You are also a moron. 3

And by “you,” I mean Sarah Palin, which I suppose shouldn’t come as a surprise to anyone that hasn’t been living in a cave since John McCain made his shark-jumping choice for vice president in 2008.

Extreme deep water drilling is not the preferred choice to meet our country’s energy needs, but your protests and lawsuits and lies about onshore and shallow water drilling have locked up safer areas. It’s catching up with you. The tragic, unprecedented deep water Gulf oil spill proves it.

Sarah? Sarah, let’s sit down for a minute. Pull up a seat. I’ve got some fresh banana bread I just made. Do you prefer milk or coffee?

So let’s chat. Look, I know that you’ve got an agenda, and that you don’t like environmentalists. But you’re really going off the deep end here. Maybe no one bothered to tell you this, so I’ll let you in on a little secret: oil companies want to drill in deep water because it’s a way to gain access to a shitload of oil. Full stop. I mean, I’m sure we’d be happily drilling in ANWR too, since there’s a nice untapped oil field up there. But that’s kind of the point; what any oil company that does exploration wants is to gain access to a field that ideally hasn’t been drilled before. Which means there’s a lot of oil there for the taking, and the reservoir is still nice and pressurized, and you’re not having to wrack your brain to figure out how to squeeze a little more oil out of rocks.

If ANWR had been opened for drilling, this disaster still could have happened, and easily. Why? Because there’s a lot of oil on the continental shelf, and the farther you go out and the deeper you drill, the more likely you are to hit something your competitors haven’t really tapped in to yet. And I think my point is handily proven by the underwater oil volcano – we’re talking a flow of over 20 million barrels in about 40 days, from a single well. That’s fairly significant. No oil company in its right mind would leave that kind of potential alone, ANWR or no ANWR.

Let’s just consider estimated reserves, shall we?

The USGS did an assessment of ANWR in 2002. If you look at the whole enchilada of land – national land, native lands, and the nearby shallow offshore area – the mean estimate for reserves they came up with was 10.6 billion barrels of oil and 61.4 trillion cubic feet of gas. Let’s be generous and say the mean they came up with is right, and eventually that amount of reserves could be proved.

The latest reserves estimate of the Gulf of Mexico I could find on the MMS site was from 2006; the reserve numbers may well be the same today, or possibly larger due to continued exploration. But just with the 2006 numbers, the estimated reserves were:
Proved: 5.22 billion barrels of oil, 16.9 trillion cubic feet of gas (this left after those fields had already produced 15.1 billion barrels of oil and 166.8 trillion cubic feet of gas)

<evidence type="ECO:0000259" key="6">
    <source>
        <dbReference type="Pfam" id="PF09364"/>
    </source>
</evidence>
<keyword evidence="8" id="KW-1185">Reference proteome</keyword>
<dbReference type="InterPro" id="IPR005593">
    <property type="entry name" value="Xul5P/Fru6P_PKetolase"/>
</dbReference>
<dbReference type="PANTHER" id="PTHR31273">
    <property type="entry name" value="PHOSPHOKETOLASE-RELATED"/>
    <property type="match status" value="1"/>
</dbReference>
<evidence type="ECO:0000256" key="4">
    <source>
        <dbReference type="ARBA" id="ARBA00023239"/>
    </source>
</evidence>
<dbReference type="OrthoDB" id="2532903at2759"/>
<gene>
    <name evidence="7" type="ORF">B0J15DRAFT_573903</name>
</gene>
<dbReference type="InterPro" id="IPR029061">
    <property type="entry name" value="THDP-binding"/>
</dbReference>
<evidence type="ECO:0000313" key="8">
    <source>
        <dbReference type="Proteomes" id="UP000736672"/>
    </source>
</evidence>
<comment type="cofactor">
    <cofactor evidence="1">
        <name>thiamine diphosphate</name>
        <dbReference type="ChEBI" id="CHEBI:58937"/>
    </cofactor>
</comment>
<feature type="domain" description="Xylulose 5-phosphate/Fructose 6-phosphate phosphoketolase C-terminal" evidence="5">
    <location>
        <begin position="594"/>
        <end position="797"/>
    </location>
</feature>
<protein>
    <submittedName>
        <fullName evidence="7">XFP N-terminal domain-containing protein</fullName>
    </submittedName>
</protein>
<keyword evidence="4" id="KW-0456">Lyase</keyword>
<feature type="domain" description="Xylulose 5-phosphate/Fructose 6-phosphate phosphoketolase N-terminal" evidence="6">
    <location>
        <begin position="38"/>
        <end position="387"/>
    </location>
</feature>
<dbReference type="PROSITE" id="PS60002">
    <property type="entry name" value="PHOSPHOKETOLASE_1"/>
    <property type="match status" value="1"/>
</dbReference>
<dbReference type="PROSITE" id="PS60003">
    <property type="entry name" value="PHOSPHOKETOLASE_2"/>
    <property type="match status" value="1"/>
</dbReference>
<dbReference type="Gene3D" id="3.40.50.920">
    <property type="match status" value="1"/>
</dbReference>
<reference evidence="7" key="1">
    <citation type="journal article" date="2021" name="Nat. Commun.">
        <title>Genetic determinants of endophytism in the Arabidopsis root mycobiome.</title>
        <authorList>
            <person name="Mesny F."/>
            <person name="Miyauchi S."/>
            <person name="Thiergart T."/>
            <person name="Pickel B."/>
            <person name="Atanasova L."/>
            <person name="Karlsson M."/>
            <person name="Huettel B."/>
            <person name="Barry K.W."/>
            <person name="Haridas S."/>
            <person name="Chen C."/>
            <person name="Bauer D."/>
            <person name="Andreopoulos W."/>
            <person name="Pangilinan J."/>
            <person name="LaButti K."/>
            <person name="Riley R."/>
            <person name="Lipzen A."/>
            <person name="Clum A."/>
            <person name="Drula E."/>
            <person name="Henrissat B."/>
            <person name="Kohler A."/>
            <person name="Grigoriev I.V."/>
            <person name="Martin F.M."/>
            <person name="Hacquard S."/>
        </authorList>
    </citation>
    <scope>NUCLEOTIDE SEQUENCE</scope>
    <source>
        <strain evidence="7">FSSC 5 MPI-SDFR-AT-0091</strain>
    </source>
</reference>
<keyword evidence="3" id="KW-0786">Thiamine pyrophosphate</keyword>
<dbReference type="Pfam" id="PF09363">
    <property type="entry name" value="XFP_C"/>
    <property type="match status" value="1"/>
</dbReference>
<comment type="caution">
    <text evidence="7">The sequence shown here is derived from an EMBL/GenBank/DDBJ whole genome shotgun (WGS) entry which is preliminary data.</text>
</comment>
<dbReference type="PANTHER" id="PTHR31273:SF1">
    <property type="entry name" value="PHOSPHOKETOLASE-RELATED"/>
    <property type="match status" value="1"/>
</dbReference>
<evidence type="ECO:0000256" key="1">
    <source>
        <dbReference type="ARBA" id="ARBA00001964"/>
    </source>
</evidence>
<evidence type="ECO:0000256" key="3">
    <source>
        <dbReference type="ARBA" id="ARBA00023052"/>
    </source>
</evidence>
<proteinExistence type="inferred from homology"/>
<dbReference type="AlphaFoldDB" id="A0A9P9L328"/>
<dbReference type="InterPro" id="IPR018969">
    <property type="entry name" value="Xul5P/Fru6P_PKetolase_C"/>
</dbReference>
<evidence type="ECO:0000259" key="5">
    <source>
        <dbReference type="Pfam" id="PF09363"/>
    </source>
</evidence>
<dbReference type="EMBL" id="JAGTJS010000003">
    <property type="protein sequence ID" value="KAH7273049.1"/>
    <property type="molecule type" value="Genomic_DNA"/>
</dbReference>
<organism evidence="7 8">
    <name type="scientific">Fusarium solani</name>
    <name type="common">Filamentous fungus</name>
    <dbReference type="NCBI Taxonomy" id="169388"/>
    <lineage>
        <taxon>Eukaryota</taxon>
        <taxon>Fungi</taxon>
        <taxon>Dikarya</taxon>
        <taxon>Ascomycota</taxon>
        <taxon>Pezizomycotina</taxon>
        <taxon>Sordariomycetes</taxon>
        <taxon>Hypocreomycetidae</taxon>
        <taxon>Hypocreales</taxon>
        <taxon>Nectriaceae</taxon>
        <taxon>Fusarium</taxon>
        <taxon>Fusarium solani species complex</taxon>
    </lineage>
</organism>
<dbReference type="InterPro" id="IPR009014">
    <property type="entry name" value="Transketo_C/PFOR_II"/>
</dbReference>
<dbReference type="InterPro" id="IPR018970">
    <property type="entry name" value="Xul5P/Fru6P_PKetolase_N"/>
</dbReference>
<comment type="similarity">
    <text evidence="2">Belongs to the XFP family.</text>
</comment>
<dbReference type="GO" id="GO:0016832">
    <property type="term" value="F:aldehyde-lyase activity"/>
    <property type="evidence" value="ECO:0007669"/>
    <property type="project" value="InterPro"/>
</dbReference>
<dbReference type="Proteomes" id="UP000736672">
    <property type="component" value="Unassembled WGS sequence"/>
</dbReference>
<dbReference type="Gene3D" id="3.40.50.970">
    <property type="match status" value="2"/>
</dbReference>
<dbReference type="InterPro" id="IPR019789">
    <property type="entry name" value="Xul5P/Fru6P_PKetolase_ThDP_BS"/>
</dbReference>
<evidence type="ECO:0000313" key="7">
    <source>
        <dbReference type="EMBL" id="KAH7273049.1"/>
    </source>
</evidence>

Unproved: 4.44 billion barrels of oil, 8.3 trillion cubic feet of gas
Not available for lease yet: 1.32 billion barrels of oil, 7.7 trillion cubic feet of gas

Looking at those numbers, ANWR is certainly impressive if you count all available land; it may have close to as much oil as the Gulf of Mexico, and a lot more natural gas. (Though considering how ridiculously cheap natural gas is these days, one has to wonder about the benefits to the companies of producing even more of it.) But more importantly, if you think the oil companies would drop their ~10 billion barrels of oil in the Gulf of Mexico so they could have ~10 billion barrels of oil in Alaska instead, I’d like to know what color the sky is on your planet. This is not an either/or situation. I guarantee you that if “safer” (which is very, very debatable) places for drilling like ANWR were opened up tomorrow, there would still be rigs in the Gulf of Mexico unless deepwater drilling was subsequently banned. These are oil companies. They go where the oil is. It’s what they do.

Please see also: If You Give a Mouse a Cookie (a cautionary tale)

There are a lot of people to blame for this disaster: BP for its gross negligence, the government for its lack of regulation, the general American public for its unceasing demand for cheap petroleum products. But hippies on bicycles? Get a grip, Sarah. Have some more banana bread.

3 thoughts on “You are also a moron.

  1. Reply Heather Jun 6,2010 08:34

    Thoughtful post, and a good read.

    As consumers, it’s so easy to point our fingers. But we elect the governments that regulate (or don’t) and we consume the products, and we choose whether to recycle plastics in recoverable ways or to transform them into usable heat – either way very slightly relieving the need for additional oil production.

    We are all to blame, but particularly those of us conscious of this consumer-production equation; we should all take action where we can.

    I’m not sure BP is particularly more negligent than Total or Exxon-Mobil; they were just more unlucky, earlier.

  2. Reply Rachael Jun 6,2010 14:49

    My hope is that enough people get the fact that it’s not just BP’s fault and put pressure on the government to do something. I’m really hoping for better regulations (with more enforcement) and a real push toward “green” technologies and stricter fuel economy. So far I’m feeling somewhat encouraged… outside of Sarah Palin’s comment page, there seems to be a lot of sentiment that we do share responsibility. So we’ll see.

  3. Reply Steve Gough Jun 6,2010 16:32

    Thanks for this post and analysis; speaking as a conservation advocate and scientist, we need information like this on the web–Palin and her ilk do so much damage, and so few refute her.

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